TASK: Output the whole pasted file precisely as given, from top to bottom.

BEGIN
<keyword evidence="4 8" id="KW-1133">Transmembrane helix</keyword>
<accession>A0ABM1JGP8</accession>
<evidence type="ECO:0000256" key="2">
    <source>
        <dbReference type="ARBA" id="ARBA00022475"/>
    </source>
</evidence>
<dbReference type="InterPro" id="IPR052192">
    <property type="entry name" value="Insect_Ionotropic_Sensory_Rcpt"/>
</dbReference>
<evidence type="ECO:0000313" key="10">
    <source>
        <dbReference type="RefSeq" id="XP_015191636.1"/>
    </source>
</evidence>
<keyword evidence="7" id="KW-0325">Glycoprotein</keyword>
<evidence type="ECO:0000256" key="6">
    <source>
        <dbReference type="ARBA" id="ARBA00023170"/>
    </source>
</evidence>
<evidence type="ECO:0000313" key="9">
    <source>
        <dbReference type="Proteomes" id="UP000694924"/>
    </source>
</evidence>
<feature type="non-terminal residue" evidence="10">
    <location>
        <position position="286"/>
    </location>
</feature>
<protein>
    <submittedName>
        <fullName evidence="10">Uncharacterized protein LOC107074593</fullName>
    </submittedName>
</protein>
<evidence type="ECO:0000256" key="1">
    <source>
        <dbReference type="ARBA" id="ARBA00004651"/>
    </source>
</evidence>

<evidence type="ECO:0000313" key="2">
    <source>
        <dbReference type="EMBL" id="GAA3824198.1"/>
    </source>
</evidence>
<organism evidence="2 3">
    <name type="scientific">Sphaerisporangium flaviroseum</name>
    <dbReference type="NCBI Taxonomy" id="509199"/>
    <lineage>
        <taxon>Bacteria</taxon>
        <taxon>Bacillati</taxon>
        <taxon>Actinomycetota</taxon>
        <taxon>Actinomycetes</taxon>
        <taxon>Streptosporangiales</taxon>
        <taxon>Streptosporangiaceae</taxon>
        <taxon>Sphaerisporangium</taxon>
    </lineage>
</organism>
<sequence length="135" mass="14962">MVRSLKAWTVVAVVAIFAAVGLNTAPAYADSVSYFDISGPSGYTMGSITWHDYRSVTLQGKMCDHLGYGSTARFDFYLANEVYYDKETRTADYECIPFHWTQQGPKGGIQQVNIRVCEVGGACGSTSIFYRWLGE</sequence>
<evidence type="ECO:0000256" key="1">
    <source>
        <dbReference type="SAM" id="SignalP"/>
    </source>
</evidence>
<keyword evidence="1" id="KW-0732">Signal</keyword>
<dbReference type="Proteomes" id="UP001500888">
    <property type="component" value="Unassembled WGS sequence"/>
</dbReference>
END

<keyword evidence="4 8" id="KW-1133">Transmembrane helix</keyword>
<accession>A0ABM1JGP8</accession>
<evidence type="ECO:0000256" key="2">
    <source>
        <dbReference type="ARBA" id="ARBA00022475"/>
    </source>
</evidence>
<dbReference type="InterPro" id="IPR052192">
    <property type="entry name" value="Insect_Ionotropic_Sensory_Rcpt"/>
</dbReference>
<evidence type="ECO:0000313" key="10">
    <source>
        <dbReference type="RefSeq" id="XP_015191636.1"/>
    </source>
</evidence>
<keyword evidence="7" id="KW-0325">Glycoprotein</keyword>
<evidence type="ECO:0000256" key="6">
    <source>
        <dbReference type="ARBA" id="ARBA00023170"/>
    </source>
</evidence>
<evidence type="ECO:0000313" key="9">
    <source>
        <dbReference type="Proteomes" id="UP000694924"/>
    </source>
</evidence>
<feature type="non-terminal residue" evidence="10">
    <location>
        <position position="286"/>
    </location>
</feature>
<protein>
    <submittedName>
        <fullName evidence="10">Uncharacterized protein LOC107074593</fullName>
    </submittedName>
</protein>
<evidence type="ECO:0000256" key="1">
    <source>
        <dbReference type="ARBA" id="ARBA00004651"/>
    </source>
</evidence>

<evidence type="ECO:0000313" key="2">
    <source>
        <dbReference type="EMBL" id="GAA3824198.1"/>
    </source>
</evidence>
<organism evidence="2 3">
    <name type="scientific">Sphaerisporangium flaviroseum</name>
    <dbReference type="NCBI Taxonomy" id="509199"/>
    <lineage>
        <taxon>Bacteria</taxon>
        <taxon>Bacillati</taxon>
        <taxon>Actinomycetota</taxon>
        <taxon>Actinomycetes</taxon>
        <taxon>Streptosporangiales</taxon>
        <taxon>Streptosporangiaceae</taxon>
        <taxon>Sphaerisporangium</taxon>
    </lineage>
</organism>
<sequence length="135" mass="14962">MVRSLKAWTVVAVVAIFAAVGLNTAPAYADSVSYFDISGPSGYTMGSITWHDYRSVTLQGKMCDHLGYGSTARFDFYLANEVYYDKETRTADYECIPFHWTQQGPKGGIQQVNIRVCEVGGACGSTSIFYRWLGE</sequence>
<evidence type="ECO:0000256" key="1">
    <source>
        <dbReference type="SAM" id="SignalP"/>
    </source>
</evidence>
<keyword evidence="1" id="KW-0732">Signal</keyword>
<dbReference type="Proteomes" id="UP001500888">
    <property type="component" value="Unassembled WGS sequence"/>
</dbReference>